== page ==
Nation Brands Index 2010 released

A new edition of the popular Nation Brands Index has just been released today. According to the Nation Brands Index 2010’s earliest known details, the United States continues to have the world’s most valuable country brand, a place it obtained in in 2009 after Obama’s election. There are minor changes in this year’s edition of the Nation Brands Index, but are noteworthy nonetheless. For instance, the BRIC countries continue to advance, and at a faster pace than before, their nation brand images, while the PIGS, predictably, have lost some charm because of the economic uncertainties they have been going through.

Results from the 2010 Anholt-GfK Roper Nation Brands Index, which measures the global image of 50 countries, shows the United States holding the top spot for the second year in a row as the country with the best overall brand. Among the top 10 nations, Southern Europe has seen several changes, all of them for worse. Spain is no longer part of the top 10, Italy has been overtaken by Canada, and France has lost its standing to an emerging Germany. Greece is not among the selection of only 50 nations being ranked at the Index, but one can safely assume that it has lost a number of positions, especially on the business and governance dimensions.

“After last year, which saw the United States make such a significant leap in its standing to the top nation spurred by the election of President Obama, the reputation landscape of the countries comprising the top 20 have remained relatively stable,” says Simon Anholt, the Nation Brands Index founder and an independent advisor to over a dozen national governments around the world. “However, the uncertain global economic climate, combined with financial bailouts, natural disasters and civil unrests have created some interesting shifts, especially among southern European nations.”

The Nation Brands Index 2010 overall results (in brackets countries occupying that spot on the Nation Brands Index 2009) are as follows:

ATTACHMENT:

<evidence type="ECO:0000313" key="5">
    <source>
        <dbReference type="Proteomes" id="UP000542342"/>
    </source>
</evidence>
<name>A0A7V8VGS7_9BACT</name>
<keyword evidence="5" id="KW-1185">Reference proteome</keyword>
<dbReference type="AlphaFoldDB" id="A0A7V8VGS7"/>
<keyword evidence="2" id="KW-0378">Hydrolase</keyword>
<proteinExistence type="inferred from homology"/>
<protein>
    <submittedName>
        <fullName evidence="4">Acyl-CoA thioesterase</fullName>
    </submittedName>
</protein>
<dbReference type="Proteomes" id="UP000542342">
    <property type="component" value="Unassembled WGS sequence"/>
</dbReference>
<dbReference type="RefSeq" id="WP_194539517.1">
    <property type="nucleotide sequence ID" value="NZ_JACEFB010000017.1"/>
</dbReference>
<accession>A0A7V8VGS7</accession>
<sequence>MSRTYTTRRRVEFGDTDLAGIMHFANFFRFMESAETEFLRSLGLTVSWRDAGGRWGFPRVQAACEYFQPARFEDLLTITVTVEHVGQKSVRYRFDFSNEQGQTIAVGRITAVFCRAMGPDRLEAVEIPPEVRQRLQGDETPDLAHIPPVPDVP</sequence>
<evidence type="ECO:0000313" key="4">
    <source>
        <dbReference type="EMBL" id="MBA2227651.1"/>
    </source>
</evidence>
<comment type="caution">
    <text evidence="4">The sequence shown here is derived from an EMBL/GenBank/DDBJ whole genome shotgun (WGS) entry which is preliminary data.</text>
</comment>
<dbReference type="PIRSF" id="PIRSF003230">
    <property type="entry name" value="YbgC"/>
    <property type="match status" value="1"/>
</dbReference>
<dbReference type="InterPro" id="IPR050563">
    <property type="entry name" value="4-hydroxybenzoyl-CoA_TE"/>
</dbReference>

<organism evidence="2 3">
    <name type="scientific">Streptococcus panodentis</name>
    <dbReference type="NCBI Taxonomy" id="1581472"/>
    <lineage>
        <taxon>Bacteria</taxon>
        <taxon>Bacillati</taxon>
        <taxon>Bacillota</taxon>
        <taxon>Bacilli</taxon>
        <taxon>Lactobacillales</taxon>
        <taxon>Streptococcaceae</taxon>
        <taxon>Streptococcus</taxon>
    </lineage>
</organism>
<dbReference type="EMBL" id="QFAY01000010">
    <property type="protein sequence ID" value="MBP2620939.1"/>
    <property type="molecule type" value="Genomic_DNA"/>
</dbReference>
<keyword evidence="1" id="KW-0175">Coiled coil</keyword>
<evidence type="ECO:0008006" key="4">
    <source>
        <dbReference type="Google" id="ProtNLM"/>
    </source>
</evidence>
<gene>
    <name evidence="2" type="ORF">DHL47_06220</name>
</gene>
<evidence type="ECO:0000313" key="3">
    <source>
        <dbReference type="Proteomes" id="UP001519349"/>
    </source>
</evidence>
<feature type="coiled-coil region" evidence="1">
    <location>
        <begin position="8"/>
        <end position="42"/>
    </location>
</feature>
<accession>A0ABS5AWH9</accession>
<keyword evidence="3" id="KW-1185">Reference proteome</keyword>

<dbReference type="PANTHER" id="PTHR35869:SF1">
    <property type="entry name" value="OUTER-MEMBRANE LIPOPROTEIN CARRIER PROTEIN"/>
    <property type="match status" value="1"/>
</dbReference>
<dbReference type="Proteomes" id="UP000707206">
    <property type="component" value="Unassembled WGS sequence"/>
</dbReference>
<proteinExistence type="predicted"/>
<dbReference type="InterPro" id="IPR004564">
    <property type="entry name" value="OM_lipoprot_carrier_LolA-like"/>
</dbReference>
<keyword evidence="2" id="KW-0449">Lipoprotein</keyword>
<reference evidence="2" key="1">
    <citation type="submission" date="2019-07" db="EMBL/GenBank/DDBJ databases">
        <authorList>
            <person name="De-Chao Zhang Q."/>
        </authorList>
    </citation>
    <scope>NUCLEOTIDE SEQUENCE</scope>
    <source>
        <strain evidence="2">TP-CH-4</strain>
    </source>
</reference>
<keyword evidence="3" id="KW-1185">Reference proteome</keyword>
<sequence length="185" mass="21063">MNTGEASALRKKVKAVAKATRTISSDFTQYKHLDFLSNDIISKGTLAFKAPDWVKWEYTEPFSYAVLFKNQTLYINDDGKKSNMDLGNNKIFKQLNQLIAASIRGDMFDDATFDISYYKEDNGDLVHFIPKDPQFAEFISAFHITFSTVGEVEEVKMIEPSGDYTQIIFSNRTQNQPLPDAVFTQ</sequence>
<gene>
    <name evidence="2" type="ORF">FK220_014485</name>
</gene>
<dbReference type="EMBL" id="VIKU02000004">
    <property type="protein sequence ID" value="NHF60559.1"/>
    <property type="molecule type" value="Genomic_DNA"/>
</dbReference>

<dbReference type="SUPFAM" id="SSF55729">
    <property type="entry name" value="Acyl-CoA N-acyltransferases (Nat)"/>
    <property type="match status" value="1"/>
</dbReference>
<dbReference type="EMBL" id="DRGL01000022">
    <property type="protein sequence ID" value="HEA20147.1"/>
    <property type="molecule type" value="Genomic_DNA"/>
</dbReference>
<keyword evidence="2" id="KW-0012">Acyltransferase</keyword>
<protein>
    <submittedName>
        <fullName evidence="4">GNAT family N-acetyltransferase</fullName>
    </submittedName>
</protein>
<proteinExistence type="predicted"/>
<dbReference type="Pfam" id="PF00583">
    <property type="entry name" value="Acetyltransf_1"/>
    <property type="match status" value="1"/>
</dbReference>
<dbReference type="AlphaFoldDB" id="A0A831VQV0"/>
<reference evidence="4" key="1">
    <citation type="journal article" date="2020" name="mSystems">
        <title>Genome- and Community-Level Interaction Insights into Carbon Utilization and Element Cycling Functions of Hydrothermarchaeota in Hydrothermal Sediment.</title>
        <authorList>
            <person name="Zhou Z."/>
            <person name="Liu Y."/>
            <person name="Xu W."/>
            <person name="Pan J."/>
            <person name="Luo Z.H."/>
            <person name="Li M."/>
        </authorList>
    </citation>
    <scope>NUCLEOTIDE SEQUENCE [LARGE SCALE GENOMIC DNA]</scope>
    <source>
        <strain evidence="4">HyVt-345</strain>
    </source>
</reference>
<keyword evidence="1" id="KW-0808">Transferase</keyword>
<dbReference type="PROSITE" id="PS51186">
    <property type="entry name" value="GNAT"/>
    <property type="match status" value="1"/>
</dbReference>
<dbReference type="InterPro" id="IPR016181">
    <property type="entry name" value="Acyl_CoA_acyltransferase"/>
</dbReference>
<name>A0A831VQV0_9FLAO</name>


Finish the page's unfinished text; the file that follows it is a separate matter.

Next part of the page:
1. United States [In 2009: United States]

2. Germany [In 2009: France]

3. France [In 2009: Germany]

4. United Kingdom [In 2009: United Kingdom]

5. Japan [In 2009: Japan]

6. Canada [In 2009: Italy]

7. Italy [In 2009: Canada]

8. Switzerland [In 2009: Switzerland]

9. Australia [In 2009: Australia]

10. Sweden [In 2009: Spain, Sweden (tie)]

The 2010 Nation Brands Index survey was conducted from July 7, 2010 to August 4, 2010 in 20 major developed and developing countries that play important and diverse roles in international relations, trade, and the flow of business, cultural, and tourism activities. The survey results are based on respondents’ ratings of 50 nations on questions in six categories: Exports, Governance, Culture, People, Tourism and Immigration/Investment. The Nation Brands Index 2010 overall ranking is based on the average of these six scores.

“While top ranked nations remain to be developed countries and the BRIC countries continue to rank in the 20s, Brazil and China, boasting both economic power and increasing geopolitical clout, are the two countries that have shown some of the greatest NBISM score gains between 2009 and 2010,” adds Xiaoyan Zhao, senior vice president and director of the Nation Brands Index 2010 study at GfK Roper Public Affairs & Corporate Communications. “The steady gains of developing economies suggest that the reputation gaps between the West and the East will continue to narrow”. For example, although Japan still holds the top position on the Exports dimension, China – the recently crowned second largest exporter in the world – has moved from 21st in the Nation Brands Index 2008 to 14th in 2010 on this dimension.

Looking at the UK, Australia and Sweden

The UK has retained its place as number four in the league table of the world’s most admired countries. Sandie Dawe, chief executive of VisitBritain, said the result, which placed the UK behind the USA, Germany and France is a testament to the enduring appeal of Britain. “It is clear that we are retaining our appeal in an increasingly competitive world market,” she said. “With more governments recognising tourism as a driver of growth and ramping up their international marketing, it is striking that our ratings are remaining steady.” While the UK was fourth as an overall brand, it was also ranked fourth for being “rich in historic buildings and monuments and for having “a vibrant city life and urban attractions”. It was listed eighth as the country adults would like to visit “if money were no object”, 13th for offering a warm welcome and 23rd for being “rich in natural beauty”.